Pinot sees Mont Ventoux as the hardest stage of the Tour de France

 Eleven months after becoming the first under-23 rider to make the final top 10 of the Tour de France since 1947, Thibaut Pinot is fired up for his second attempt one week prior to lining up in Corsica for the 100th edition of the race.

“Last year, I was a little bit like a tourist at the start,” the FDJ rider told Cyclingnews on the eve of the French championship in Lannilis. “It worked out well. But my run-up this time is completely different. Except for the Pyrenees, I know all the crucial parts of the course. I’ve tried to leave nothing to chance. I’m the leader of the team.”

On Friday, he reconnoitred the individual time trial from Avranches to Mont-Saint-Michel (stage 11) as well as the coastal part of stage 10 alongside the English Channel before the finish at Saint-Malo, a windy area where damage can be done.

One year ago, he got a last minute start because he was on good form at the Tour de Suisse and FDJ was left without a climber as Arnold Jeannesson, who finished 15th in 2011, was injured. This time around, he was the only rider selected by Marc Madiot at the beginning of the season.

“I rode with three goals this year: the Volta Catalunya, the Tour de Romandie and the Tour de Suisse”, Pinot said. He finished 8th, 12th and 4th at those World Tour races. “We’ll learn later on if my fourth place at the Tour de Suisse was a breakthrough in my career or not. Nobody remembers fourth places. I’m a bit frustrated because I had the legs for the podium but I feel relieved at the same time. I hope I’ll go well at the Tour too. I even start to get some good feelings in time trialling, which was my weak point. We’ve raced very well as a team at the Tour de Suisse. I hope to have a few more weeks like this coming up.”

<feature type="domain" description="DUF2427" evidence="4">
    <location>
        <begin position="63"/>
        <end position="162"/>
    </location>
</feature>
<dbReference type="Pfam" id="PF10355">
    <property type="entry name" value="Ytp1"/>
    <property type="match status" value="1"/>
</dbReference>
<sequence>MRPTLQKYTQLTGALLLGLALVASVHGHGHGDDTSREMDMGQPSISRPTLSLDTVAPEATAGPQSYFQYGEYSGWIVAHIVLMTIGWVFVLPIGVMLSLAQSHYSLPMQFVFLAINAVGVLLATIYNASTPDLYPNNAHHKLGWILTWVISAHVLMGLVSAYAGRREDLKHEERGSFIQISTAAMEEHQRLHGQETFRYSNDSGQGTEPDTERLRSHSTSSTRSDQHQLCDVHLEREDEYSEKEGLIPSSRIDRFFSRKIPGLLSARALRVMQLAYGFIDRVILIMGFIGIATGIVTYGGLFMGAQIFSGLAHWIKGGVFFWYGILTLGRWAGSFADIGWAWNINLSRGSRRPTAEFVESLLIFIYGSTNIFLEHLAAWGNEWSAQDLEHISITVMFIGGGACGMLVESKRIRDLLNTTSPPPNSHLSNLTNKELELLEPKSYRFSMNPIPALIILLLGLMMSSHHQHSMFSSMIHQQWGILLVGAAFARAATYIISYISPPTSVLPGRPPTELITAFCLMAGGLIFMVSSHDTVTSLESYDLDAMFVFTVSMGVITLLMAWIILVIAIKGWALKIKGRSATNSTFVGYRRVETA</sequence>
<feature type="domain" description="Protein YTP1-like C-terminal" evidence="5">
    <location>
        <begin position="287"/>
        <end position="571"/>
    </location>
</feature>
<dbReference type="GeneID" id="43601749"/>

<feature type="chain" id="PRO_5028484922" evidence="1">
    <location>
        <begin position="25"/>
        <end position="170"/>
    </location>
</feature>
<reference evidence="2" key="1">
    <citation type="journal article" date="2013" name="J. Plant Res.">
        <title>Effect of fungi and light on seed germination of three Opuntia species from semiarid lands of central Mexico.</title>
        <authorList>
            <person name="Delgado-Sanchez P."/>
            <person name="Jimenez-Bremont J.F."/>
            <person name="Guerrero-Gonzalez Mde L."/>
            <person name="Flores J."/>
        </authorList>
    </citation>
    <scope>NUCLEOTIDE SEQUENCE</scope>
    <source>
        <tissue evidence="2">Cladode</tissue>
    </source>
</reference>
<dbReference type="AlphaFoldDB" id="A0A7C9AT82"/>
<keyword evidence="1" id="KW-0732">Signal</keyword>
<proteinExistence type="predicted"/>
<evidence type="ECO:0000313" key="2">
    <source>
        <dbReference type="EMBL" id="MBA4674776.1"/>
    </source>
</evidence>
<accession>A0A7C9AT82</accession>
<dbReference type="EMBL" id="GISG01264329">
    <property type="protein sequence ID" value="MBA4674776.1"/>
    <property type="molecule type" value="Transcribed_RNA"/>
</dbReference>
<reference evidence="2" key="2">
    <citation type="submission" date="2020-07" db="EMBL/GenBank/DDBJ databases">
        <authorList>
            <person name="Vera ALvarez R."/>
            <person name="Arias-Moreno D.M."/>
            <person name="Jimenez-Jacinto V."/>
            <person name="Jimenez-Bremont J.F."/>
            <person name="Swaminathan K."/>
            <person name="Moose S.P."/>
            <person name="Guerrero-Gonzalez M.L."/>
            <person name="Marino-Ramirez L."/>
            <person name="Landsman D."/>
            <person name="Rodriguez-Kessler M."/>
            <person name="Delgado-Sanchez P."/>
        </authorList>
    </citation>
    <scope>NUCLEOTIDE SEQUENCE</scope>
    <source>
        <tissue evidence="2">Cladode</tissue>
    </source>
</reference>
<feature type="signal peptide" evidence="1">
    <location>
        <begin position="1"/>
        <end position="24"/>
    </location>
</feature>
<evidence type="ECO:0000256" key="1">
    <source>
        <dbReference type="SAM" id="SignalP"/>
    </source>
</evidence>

Pinot chose the Tour de Suisse over the Dauphiné but followed closely what happened in the French Alps. “Chris Froome is clearly the favourite and Richie Porte can finish second overall,” the 23-year-old said. “The three Spaniards [Alberto Contador, Joaquim Rodriguez and Alejandro Valverde] weren’t at 100% at the Dauphiné. Only if they race united at the Tour, Porte will be forced to pace a lot. But if they are selfish, it’ll be hard to beat Froome. At uphill finishes, to attack three kilometres from the top will useless for GC. I see the Mont Ventoux much harder than l’Alpe d’Huez but if the difference is not made before the Chalet-Reynard, nothing will happen because of the wind.”

After finishing tenth overall last year, Pinot is probably the biggest threat to defending champion Tejay van Garderen for the white jersey of best young rider. As a pure climber, he might as well target the polka dot jersey. “My initial goal is the overall classification,” he announced. “The white jersey is linked to my position on GC.”

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